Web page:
You heard me!
Ignore that outline! It’s pointless! Problematic even!
Okay maybe not that far. But outlines can actually limit your writing, making it essentially worse.
Quick disclaimer, my experience is in writing fantasy young adult novels, specifically about dragons.
This may not apply to you. If you’re writing about unicorns maybe the outline is esencial. Who am I to say?
Second disclaimer, when I say outline, I mean the often bullet pointy outline we make before we start writing the first draft. Once that first draft is done, it essentially becomes the new outline and should not be as ignored.
So why do I say ignore the outline?
Well, first things first, if you wrote the outline, you will remember the most important parts. So just go with it, if you don’t remember it, maybe it’s not important. And if it is important, just go back an add it later, it’s fine!
If you don’t pay attention to the outline, you’ll probably wonder of a couple of times, maybe a side mission, maybe a new character, maybe a conversation that goes nowhere. And you think that’s a bad thing… but it’s not!
Kill your lovelies.
As in, cut it out later. Your first draft should have bits and bobs to be cut out. Those bits that get cut add flavour to the book even though we no longer see them, because they still happened.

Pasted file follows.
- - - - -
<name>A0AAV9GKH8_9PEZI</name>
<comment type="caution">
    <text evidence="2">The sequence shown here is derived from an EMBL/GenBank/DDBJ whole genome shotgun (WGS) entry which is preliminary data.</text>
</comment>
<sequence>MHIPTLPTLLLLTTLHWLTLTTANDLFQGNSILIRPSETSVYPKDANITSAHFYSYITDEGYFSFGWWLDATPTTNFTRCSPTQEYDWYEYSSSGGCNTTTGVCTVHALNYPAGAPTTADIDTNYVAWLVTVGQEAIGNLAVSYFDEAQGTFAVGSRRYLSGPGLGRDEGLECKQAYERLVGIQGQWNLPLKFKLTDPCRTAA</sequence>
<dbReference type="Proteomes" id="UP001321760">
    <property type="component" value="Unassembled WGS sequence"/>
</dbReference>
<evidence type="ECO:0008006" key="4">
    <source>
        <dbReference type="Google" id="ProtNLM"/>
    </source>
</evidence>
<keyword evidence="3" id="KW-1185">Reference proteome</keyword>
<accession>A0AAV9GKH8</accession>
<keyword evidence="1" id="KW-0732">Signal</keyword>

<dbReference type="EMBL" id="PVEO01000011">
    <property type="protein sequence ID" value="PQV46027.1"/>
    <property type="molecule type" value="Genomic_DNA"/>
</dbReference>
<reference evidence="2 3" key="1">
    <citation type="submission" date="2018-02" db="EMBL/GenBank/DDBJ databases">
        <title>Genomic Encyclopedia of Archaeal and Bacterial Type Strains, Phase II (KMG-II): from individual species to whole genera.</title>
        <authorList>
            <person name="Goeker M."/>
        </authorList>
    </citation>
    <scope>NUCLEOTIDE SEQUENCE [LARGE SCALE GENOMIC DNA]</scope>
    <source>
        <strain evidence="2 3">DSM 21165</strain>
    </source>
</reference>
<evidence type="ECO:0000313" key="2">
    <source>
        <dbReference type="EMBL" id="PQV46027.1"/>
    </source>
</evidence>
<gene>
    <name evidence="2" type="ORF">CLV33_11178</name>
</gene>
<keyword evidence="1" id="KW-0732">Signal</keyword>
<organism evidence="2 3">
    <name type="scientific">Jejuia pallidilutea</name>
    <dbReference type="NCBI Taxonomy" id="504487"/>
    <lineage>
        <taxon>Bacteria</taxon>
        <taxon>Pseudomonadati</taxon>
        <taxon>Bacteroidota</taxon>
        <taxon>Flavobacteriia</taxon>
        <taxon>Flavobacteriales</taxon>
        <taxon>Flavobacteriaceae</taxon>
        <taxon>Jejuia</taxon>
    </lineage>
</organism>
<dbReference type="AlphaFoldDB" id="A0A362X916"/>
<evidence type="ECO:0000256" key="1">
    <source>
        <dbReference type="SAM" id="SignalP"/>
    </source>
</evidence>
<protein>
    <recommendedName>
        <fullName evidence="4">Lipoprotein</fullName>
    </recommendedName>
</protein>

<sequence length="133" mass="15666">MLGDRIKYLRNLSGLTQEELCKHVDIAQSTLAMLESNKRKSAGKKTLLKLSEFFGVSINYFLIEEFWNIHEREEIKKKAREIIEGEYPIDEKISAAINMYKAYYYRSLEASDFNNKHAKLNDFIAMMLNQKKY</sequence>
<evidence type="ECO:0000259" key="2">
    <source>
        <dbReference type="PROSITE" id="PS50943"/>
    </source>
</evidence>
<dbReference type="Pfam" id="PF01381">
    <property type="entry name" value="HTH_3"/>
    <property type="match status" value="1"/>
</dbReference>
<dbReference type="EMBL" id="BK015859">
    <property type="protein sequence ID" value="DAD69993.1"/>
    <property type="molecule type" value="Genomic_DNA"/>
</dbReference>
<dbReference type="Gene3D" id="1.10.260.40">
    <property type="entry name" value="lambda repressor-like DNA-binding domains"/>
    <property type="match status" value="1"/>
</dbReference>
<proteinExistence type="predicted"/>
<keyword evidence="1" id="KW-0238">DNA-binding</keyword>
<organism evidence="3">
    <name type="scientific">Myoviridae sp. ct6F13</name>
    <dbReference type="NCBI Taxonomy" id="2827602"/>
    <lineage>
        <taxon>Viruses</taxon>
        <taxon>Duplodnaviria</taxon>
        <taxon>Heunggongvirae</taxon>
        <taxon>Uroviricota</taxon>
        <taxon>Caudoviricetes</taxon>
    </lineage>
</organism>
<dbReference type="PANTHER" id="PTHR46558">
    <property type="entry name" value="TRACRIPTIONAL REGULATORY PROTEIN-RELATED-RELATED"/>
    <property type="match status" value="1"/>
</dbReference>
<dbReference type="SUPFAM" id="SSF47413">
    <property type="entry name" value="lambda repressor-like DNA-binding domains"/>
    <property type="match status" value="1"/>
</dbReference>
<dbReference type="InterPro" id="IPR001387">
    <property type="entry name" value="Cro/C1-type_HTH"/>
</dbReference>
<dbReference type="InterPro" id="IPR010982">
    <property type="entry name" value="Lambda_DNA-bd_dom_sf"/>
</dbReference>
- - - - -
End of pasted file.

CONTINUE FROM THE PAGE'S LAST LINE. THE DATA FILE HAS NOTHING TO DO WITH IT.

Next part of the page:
See, in real life, I don’t only exist when important things happen. I exist right now, sitting at my computer, staring angrily at traffic and writing about writing. And later this week, when I receive my first physical copy of my first ever book, the fact I’ve spent the entire week prior doing things like writing this, that’s what leads to the hype that will show on my face when I open up that box.
The same applies to your characters. You may think anything that isn’t published is pointless, but it really isn’t. It’s a difficult lesson to learn and even more complicated to truly understand. I definitely didn’t get it the first time I was told, but I think I do now.
Another reason to ignore the outline is, sometimes, those side mission turn into big plot points! My original outline for my first book, it was going to be a one book series. Don’t know how I ever thought that was going to work.
But as I wrote, I asked questions, and who’s behind this? And what’s he up to? And where’d she come from? And as I asked and I answered, I realised, there’s a lot more to this than meet the eye.
Had I stuck to my original outline… it would have been a very different book.
So, when do you listen to your outline? You wrote it for a reason, right?
Writer’s block. Plain and simple. Don’t know where to go next? Go to your outline, where am I, where am I heading, cool. Continue.
That’s the only time I go back to my outline. It’s quite often, I get lost all the time in my own head. The outline is important.
Third disclaimer, I guess, because I want to make clear, I’m not saying not to make an outline, I’m not saying not to keep it close. I’m just saying, don’t hang it up behind your computer and glance at it every other word.
It’s a guide, it tells you where to start and end and a couple of stepping stones. But the real magic happens in those first, second, third, fourth drafts. Fifth, sixth and seventh are just editing, the opposite to magical. But still important.
Remember there are two important parts of every book, the plot and the writing.
The outline is pure plot with no respect for your writing. So you writing may not entirely respect your plot.